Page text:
I have been feeding nutri source for 8 months now to my breeding aussies and their pups, and wow what a huge difference it made in their coats, overall appearance and health. My dogs are fit and healthy!!! My mama dogs don’t blow their coats after having a litter like they did on other dog foods, that claim to be so great! I recomend this feed to everyone who buys my pups, and price wise it is about the same as other lower grade food, and i don’t have to feed near as much and get optimum results!

  • Courtney

    How would this food compare to Natural Balance Alpha Dog. I notice they both have the same amount of “stars” but I was wondering what would be the pros and cons to either.

  • Kenn712

     Betsy, I will take your word on it. I didn’t know buying a good dog food was so difficult. I am going to go with the Nutrisource because its sold at the feed store that is near my house petsmart is about 90 miles away from me.  Nutrosource seems alot better than Puppy Chow or Diamond dog food

  • Hi Kenn712,

    Based on the information I was provided by NutriSource, their Large Breed Puppy Chicken & Rice formula has an appropriate Calcium level of 1% which is fine for a large breed puppy.  Like you said, however, it does contain corn gluten meal as the sixth ingredient; but you can certainly choose it if you like.

    The NutriSource Adult Chicken & Rice is for all life stages from puppy to senior and would be fine for your pup as well as it too has an appropriate Calcium level.  I very confidently used the NutriSource Adult Chicken & Rice for my two month old Golden pup when I needed to make a fast switch from the Purina ProPlan the breeder had him on when I got him.  He tolerated it very well and I knew it was complete and balanced with appropriate Calcium levels.     

  • Pattyvaughn
  • Pattyvaughn

    The problem is that a lot of dog food companies only give their minimum calcium level.   HDM contacted 4 and 5 star food companies and asked for information on actual calcium levels.  NutriSource didn’t make her list.  That means their levels were too high or they didn’t give her the information.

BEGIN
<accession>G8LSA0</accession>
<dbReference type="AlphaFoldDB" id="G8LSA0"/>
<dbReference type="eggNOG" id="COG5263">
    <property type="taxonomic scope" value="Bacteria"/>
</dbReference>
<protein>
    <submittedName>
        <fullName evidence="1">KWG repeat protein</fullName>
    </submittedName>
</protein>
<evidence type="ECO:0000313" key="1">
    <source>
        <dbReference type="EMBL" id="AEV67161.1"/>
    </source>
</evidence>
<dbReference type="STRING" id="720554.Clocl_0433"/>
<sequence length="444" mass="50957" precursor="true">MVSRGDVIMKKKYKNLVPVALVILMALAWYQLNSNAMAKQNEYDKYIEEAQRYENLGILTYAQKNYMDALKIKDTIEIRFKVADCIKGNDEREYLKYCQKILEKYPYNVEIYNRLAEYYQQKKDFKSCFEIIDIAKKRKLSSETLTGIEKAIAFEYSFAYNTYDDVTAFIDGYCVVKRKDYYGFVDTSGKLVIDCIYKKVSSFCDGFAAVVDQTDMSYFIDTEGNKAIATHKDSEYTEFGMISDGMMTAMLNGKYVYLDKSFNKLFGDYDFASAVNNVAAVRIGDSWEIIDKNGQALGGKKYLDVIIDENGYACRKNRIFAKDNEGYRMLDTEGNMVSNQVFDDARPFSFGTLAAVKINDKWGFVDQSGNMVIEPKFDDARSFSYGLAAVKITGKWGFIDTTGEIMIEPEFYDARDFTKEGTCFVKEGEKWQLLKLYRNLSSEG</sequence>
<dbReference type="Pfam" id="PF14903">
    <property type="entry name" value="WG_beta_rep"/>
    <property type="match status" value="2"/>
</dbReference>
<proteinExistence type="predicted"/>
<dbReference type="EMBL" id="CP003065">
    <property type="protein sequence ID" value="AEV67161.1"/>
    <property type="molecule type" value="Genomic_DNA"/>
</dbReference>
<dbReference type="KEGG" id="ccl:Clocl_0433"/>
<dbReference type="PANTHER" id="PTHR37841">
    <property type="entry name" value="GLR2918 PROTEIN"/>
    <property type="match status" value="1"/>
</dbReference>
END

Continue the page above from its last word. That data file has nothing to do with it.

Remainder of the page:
• Kenn712

    I all I really want to know is will Nutrosource Large puppy be a good food for my puppy that’s all I want to know. I just want my puppy to grow to be a healthy happy lazy dog that will love me

  • Kenn712

    All I really want to know is if I feed this to my puppy will she  be health and happy. I just care about my puppy

  • Pattyvaughn

    Well, I’m no longer working because I’m raising kids, but my eyes and brain still work just fine, so I do like to keep up with CURRENT research.  I was a CVT and a breeder of large dogs.  I won’t disagree with you that the things you mentioned are important, but many large breed puppy formulas were formulated based on old research that has been disproven and they have not been updated for the newer research, which by the way, is not that new.  So you should be able to find it and read it too.  Look for research that is not older than 10 years.

  • Hound Dog Mom

    Hi BBB –

    Are you a veterinarian?

  • BBB

    Calcium levels are important but there isn’t one food sold commercially that has the potential to cause harm in a growing large breed puppy. Genetics, time of neutering, weight and injury are far more important in determing the orthopedice health of an animal. 

    I don’t think either you or Hound Dog Mom have the expertise to give the advice you so freely give. If you have some level of expertise let me know and I will retract the statement I made.  Reading something on another website does not make you an expert.

  • Hound Dog Mom

    Foods labeled for “growth” (puppies) and “all life stages” are the same thing.

  • Pattyvaughn

    Calcium levels are VERY important in large breed puppies.  That’s why Hound Dod Mom has written the thread on the forum that Betsy sent you to.  Too much calcium is one of the factors controlling growth issues in large breeds and many large breed puppy foods don’t have appropriate calcium levels.

  • Kenn712

     Betsy, is it ok to feed a the large breed puppy the all stages life formulas. I have been reading about the calcium in dog foods how important is that for a large puppy?